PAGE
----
The administration of Prince George's County Executive Wayne K. Curry (D) is taking issue with a claim by Gov. Parris N. Glendening that a school being constructed in the Largo area came about as a result of a meeting between the governor and community leaders.

Glendening (D) told The Washington Post in an interview last week that he had pledged last summer to provide the necessary state funds to construct the Perrywood Elementary School. He made the election-year promise at a lunch meeting at Levi's, a barbecue restaurant in Oxon Hill, with County Council member Ronald V. Russell (D-Mitchellville) and civic activists, Glendening and Russell recalled.

"Out of that meeting in that little restaurant came that new school," Glendening said, adding that Russell was largely responsible for bringing the need for a school to his attention and to the attention of county officials.

Glenda Wilson, Curry's chief of staff, didn't much like the implication that Glendening was taking credit for a school in Curry territory. She called last week to complain and to offer the Democratic county executive's version of events.

She supplied 16 pages of "evidence" that shows that since at least 1997, the Perrywood school was on the county's wish list to be built. In a letter dated Dec. 8, 1997, Curry advised Yale Stenzler, the state's director of school construction, that Perrywood was being proposed as a park-school. Curry came up with the park-school concept as a way to share costs between the county and the Maryland-National Capital Park and Planning Commission by attaching community centers to new schools.

Her records show that neither the state nor the county provided funding for the school until fiscal 1999, when both chipped in planning money. The state and the county budgeted construction funds for the project in fiscal 2000. Those budgets were approved in the spring.

Guns 'n' Money

Gov. Parris N. Glendening last week took the first steps toward framing next year's highly charged debates on guns and money in the General Assembly.

Glendening (D) is calling for so-called smart gun legislation, trying to ensure that eventually all handguns sold in Maryland have technology that allows only their owners to fire them. And the governor and top legislative leaders said something has to be done to generate more money for the state's transportation needs. The state's transportation trust fund is running short of dollars. It is funded by Maryland's 23.5 cents-a-gallon gas tax and pays for road construction, mass transit, the Baltimore Port and Baltimore-Washington International Airport.

So in recent weeks, Glendening has appointed two task forces to grapple with those issues.

The gun task force will be chaired by Col. David B. Mitchell, state police superintendent. The gubernatorial appointees include: Capitol Heights Police Chief William Harrison; Montgomery County State's Attorney Douglas Gansler; Allegany County Sheriff David A. Goad; Prince George's County police officer Anthony M. Walker, who is legislative chairman for the state Fraternal Order of Police; Johns Hopkins University Medical School Professor Emeritus J. Alex Haller Jr.; former Prince George's County sheriff James V. Aluisi; Maryland State Teachers Association Vice President Patricia A. Foerster and Marylanders Against Handgun Abuse board President Neil A. Meyerhoff.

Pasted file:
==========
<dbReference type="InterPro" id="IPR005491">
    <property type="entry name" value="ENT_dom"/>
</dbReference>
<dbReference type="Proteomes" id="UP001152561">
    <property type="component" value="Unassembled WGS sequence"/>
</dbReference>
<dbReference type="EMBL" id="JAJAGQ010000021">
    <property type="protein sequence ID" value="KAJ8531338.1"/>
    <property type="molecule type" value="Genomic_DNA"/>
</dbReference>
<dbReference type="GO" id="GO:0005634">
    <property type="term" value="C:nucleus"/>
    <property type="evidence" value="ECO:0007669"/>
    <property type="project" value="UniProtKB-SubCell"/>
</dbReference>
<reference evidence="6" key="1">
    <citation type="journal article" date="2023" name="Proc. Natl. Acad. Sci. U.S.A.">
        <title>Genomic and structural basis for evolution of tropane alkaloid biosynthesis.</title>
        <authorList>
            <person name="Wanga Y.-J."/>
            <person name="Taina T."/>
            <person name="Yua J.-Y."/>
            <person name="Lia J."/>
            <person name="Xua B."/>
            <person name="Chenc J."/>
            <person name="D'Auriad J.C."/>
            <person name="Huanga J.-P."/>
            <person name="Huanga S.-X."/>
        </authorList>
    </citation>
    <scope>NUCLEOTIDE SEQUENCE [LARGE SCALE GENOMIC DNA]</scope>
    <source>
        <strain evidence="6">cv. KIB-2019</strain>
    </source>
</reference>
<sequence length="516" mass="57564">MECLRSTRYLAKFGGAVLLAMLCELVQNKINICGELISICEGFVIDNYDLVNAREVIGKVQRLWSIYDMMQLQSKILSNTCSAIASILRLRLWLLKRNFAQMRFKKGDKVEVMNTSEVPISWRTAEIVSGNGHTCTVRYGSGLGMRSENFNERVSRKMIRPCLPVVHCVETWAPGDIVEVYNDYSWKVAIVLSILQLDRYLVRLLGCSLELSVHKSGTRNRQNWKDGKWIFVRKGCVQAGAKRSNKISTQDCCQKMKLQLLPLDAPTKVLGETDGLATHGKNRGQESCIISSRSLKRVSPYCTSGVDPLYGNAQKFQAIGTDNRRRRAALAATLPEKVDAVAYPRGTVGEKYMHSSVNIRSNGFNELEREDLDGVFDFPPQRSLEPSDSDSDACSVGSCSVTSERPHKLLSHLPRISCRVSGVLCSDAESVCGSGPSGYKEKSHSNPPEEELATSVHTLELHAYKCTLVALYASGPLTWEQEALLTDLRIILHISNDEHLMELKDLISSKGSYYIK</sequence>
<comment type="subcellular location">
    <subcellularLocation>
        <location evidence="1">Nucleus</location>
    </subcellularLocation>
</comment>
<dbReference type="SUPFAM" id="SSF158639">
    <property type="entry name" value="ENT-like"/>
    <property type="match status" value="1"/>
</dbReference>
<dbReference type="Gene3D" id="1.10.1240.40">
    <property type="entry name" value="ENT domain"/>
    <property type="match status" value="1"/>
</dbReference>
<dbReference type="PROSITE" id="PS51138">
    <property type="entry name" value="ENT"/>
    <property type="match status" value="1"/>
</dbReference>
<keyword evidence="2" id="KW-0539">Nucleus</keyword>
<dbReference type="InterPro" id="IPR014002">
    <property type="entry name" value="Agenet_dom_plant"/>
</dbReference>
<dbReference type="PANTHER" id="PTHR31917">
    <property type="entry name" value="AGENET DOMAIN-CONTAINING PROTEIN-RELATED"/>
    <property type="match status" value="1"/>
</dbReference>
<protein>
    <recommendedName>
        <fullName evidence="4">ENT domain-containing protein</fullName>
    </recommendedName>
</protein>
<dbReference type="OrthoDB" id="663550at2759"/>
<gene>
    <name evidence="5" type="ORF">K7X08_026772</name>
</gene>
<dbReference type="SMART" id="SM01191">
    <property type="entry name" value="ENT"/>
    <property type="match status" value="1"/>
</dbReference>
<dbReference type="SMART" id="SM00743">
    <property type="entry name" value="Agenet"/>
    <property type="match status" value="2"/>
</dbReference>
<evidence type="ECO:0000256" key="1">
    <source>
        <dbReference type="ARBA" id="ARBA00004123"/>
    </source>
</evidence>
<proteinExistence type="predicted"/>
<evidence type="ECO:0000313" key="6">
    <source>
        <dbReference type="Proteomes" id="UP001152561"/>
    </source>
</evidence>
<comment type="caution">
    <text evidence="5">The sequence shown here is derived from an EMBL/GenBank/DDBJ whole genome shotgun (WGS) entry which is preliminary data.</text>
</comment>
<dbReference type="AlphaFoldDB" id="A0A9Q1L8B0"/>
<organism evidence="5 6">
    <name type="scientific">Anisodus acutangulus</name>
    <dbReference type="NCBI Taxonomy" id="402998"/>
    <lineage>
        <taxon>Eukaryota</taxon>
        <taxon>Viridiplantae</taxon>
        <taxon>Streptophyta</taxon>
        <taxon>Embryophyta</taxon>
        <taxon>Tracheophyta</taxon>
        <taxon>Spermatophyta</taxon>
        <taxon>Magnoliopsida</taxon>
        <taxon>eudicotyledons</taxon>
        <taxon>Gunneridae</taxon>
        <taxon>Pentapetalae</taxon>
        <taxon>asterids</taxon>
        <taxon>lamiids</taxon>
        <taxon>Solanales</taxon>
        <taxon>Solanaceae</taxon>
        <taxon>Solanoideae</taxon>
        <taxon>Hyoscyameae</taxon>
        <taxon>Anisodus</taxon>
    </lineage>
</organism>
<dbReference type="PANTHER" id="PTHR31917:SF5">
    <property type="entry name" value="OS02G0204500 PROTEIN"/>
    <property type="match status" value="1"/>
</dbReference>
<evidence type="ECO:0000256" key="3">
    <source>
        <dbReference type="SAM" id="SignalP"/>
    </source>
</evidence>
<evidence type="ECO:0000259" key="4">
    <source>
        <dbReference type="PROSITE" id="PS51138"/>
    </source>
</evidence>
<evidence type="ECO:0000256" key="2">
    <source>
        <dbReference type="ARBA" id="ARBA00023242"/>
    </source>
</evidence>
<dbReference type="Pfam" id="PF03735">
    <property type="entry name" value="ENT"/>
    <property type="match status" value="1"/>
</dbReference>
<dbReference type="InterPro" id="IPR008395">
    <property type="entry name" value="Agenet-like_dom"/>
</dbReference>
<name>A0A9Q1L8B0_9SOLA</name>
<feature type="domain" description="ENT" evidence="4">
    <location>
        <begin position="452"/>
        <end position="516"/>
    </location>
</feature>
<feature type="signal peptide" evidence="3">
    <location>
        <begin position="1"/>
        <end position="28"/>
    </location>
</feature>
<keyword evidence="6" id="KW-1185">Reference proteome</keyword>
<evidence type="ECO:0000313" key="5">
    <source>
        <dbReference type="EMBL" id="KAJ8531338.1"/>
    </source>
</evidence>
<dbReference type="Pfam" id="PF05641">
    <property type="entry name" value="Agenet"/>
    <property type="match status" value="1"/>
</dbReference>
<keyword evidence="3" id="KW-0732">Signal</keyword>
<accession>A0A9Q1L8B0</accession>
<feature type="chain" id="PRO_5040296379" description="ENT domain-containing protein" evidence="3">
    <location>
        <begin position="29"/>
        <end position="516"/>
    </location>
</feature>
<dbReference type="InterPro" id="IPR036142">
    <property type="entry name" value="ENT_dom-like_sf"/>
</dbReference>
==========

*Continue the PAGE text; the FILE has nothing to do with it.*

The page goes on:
The task force on whether to raise the gas tax or find some other revenue source is blithely called the Commission on Transportation Investment. It has 30 members, including several top legislators, representatives of the trucking industry and local officials. It began meeting this week. Already, some top Democrats are saying privately that they may not support a transportation tax increase in such times of plenty.

Montgomery Upset at Shutout

Montgomery County residents hate feeling left out of a big policy debate. So they are none too pleased with the way the Washington Suburban Sanitary Commission is handling the discussion over whether it should become a private utility.

The first of two public hearings was held last week in Prince George's County over whether a potential $3 billion sale of the water and sewer agency would be a boon or bust for its 1.6 million customers. The second hearing is scheduled for Aug. 20--also in Prince George's.

State Sen. Jean W. Roesser (R-Montgomery) is complaining that Montgomery will not be the site of any public debate, something she has been hearing about from constituents in northern Montgomery.

The WSSC is run jointly by Montgomery and Prince George's, so Roesser and many neighborhood residents say that the county should get a hearing date also. The WSSC must forward its privatization report to the General Assembly by Sept. 1. State legislators will make the final decision on whether to put WSSC on the block.

Staff writer Scott Wilson contributed to this report.